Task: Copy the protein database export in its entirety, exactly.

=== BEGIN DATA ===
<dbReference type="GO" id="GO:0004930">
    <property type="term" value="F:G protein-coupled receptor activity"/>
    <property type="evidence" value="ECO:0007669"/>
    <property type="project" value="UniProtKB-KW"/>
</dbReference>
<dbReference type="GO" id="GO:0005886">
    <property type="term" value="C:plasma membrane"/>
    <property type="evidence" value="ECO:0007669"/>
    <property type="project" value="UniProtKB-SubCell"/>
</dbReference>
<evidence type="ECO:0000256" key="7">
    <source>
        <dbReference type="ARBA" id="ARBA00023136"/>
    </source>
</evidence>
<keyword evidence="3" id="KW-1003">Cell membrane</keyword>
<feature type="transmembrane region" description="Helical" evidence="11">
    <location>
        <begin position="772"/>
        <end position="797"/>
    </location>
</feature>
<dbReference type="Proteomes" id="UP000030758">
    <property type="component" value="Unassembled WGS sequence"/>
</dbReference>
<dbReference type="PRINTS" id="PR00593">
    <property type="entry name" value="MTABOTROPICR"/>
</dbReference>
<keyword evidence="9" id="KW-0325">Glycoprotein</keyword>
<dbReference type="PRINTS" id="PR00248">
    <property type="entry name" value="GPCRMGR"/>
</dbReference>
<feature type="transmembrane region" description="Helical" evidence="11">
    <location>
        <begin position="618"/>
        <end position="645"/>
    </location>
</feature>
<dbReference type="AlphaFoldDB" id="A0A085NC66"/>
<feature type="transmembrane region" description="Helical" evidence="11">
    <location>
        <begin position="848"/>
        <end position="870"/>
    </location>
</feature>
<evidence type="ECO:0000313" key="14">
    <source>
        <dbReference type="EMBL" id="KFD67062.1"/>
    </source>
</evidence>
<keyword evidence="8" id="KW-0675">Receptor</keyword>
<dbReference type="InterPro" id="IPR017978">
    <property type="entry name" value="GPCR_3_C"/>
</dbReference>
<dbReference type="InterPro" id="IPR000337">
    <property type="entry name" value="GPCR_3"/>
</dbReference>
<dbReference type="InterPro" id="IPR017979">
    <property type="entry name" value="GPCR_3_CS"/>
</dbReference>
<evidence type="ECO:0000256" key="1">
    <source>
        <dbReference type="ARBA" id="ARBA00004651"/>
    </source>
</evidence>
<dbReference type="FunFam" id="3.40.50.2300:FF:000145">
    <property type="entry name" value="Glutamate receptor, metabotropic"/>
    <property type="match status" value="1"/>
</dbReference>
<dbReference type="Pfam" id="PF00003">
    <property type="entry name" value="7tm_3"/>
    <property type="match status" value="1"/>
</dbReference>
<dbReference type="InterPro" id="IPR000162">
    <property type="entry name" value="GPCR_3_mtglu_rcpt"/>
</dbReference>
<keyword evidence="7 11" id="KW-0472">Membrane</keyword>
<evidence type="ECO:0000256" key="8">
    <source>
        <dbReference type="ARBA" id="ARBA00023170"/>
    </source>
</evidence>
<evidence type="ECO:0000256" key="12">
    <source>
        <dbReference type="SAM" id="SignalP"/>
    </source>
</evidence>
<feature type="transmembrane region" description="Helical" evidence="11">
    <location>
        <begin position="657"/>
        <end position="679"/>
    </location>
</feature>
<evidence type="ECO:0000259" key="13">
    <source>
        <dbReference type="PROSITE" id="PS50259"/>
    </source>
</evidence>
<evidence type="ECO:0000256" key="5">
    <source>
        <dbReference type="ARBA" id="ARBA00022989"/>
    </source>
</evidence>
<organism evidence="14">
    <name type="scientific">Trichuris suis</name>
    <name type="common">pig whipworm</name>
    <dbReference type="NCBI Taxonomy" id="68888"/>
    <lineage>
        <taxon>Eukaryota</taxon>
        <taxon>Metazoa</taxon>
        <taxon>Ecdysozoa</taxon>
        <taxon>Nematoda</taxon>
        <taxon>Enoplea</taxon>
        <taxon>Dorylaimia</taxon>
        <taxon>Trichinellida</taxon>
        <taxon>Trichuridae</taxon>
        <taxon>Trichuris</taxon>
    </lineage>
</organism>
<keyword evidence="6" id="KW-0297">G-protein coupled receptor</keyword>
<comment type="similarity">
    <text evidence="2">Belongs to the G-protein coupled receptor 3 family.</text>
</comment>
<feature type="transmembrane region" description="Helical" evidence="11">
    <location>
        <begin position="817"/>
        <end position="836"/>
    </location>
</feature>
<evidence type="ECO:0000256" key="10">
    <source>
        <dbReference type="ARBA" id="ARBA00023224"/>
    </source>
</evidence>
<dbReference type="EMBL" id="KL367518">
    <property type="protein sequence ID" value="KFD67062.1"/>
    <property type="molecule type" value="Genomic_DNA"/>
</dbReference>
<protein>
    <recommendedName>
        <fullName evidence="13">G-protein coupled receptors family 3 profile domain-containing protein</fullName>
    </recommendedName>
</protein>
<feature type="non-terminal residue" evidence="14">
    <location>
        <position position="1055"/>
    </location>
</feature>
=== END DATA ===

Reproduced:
<dbReference type="GO" id="GO:0004930">
    <property type="term" value="F:G protein-coupled receptor activity"/>
    <property type="evidence" value="ECO:0007669"/>
    <property type="project" value="UniProtKB-KW"/>
</dbReference>
<dbReference type="GO" id="GO:0005886">
    <property type="term" value="C:plasma membrane"/>
    <property type="evidence" value="ECO:0007669"/>
    <property type="project" value="UniProtKB-SubCell"/>
</dbReference>
<evidence type="ECO:0000256" key="7">
    <source>
        <dbReference type="ARBA" id="ARBA00023136"/>
    </source>
</evidence>
<keyword evidence="3" id="KW-1003">Cell membrane</keyword>
<feature type="transmembrane region" description="Helical" evidence="11">
    <location>
        <begin position="772"/>
        <end position="797"/>
    </location>
</feature>
<dbReference type="Proteomes" id="UP000030758">
    <property type="component" value="Unassembled WGS sequence"/>
</dbReference>
<dbReference type="PRINTS" id="PR00593">
    <property type="entry name" value="MTABOTROPICR"/>
</dbReference>
<keyword evidence="9" id="KW-0325">Glycoprotein</keyword>
<dbReference type="PRINTS" id="PR00248">
    <property type="entry name" value="GPCRMGR"/>
</dbReference>
<feature type="transmembrane region" description="Helical" evidence="11">
    <location>
        <begin position="618"/>
        <end position="645"/>
    </location>
</feature>
<dbReference type="AlphaFoldDB" id="A0A085NC66"/>
<feature type="transmembrane region" description="Helical" evidence="11">
    <location>
        <begin position="848"/>
        <end position="870"/>
    </location>
</feature>
<evidence type="ECO:0000313" key="14">
    <source>
        <dbReference type="EMBL" id="KFD67062.1"/>
    </source>
</evidence>
<keyword evidence="8" id="KW-0675">Receptor</keyword>
<dbReference type="InterPro" id="IPR017978">
    <property type="entry name" value="GPCR_3_C"/>
</dbReference>
<dbReference type="InterPro" id="IPR000337">
    <property type="entry name" value="GPCR_3"/>
</dbReference>
<dbReference type="InterPro" id="IPR017979">
    <property type="entry name" value="GPCR_3_CS"/>
</dbReference>
<evidence type="ECO:0000256" key="1">
    <source>
        <dbReference type="ARBA" id="ARBA00004651"/>
    </source>
</evidence>
<dbReference type="FunFam" id="3.40.50.2300:FF:000145">
    <property type="entry name" value="Glutamate receptor, metabotropic"/>
    <property type="match status" value="1"/>
</dbReference>
<dbReference type="Pfam" id="PF00003">
    <property type="entry name" value="7tm_3"/>
    <property type="match status" value="1"/>
</dbReference>
<dbReference type="InterPro" id="IPR000162">
    <property type="entry name" value="GPCR_3_mtglu_rcpt"/>
</dbReference>
<keyword evidence="7 11" id="KW-0472">Membrane</keyword>
<evidence type="ECO:0000256" key="8">
    <source>
        <dbReference type="ARBA" id="ARBA00023170"/>
    </source>
</evidence>
<evidence type="ECO:0000256" key="12">
    <source>
        <dbReference type="SAM" id="SignalP"/>
    </source>
</evidence>
<feature type="transmembrane region" description="Helical" evidence="11">
    <location>
        <begin position="657"/>
        <end position="679"/>
    </location>
</feature>
<evidence type="ECO:0000259" key="13">
    <source>
        <dbReference type="PROSITE" id="PS50259"/>
    </source>
</evidence>
<evidence type="ECO:0000256" key="5">
    <source>
        <dbReference type="ARBA" id="ARBA00022989"/>
    </source>
</evidence>
<organism evidence="14">
    <name type="scientific">Trichuris suis</name>
    <name type="common">pig whipworm</name>
    <dbReference type="NCBI Taxonomy" id="68888"/>
    <lineage>
        <taxon>Eukaryota</taxon>
        <taxon>Metazoa</taxon>
        <taxon>Ecdysozoa</taxon>
        <taxon>Nematoda</taxon>
        <taxon>Enoplea</taxon>
        <taxon>Dorylaimia</taxon>
        <taxon>Trichinellida</taxon>
        <taxon>Trichuridae</taxon>
        <taxon>Trichuris</taxon>
    </lineage>
</organism>
<keyword evidence="6" id="KW-0297">G-protein coupled receptor</keyword>
<comment type="similarity">
    <text evidence="2">Belongs to the G-protein coupled receptor 3 family.</text>
</comment>
<feature type="transmembrane region" description="Helical" evidence="11">
    <location>
        <begin position="817"/>
        <end position="836"/>
    </location>
</feature>
<evidence type="ECO:0000256" key="10">
    <source>
        <dbReference type="ARBA" id="ARBA00023224"/>
    </source>
</evidence>
<dbReference type="EMBL" id="KL367518">
    <property type="protein sequence ID" value="KFD67062.1"/>
    <property type="molecule type" value="Genomic_DNA"/>
</dbReference>
<protein>
    <recommendedName>
        <fullName evidence="13">G-protein coupled receptors family 3 profile domain-containing protein</fullName>
    </recommendedName>
</protein>
<feature type="non-terminal residue" evidence="14">
    <location>
        <position position="1055"/>
    </location>
</feature>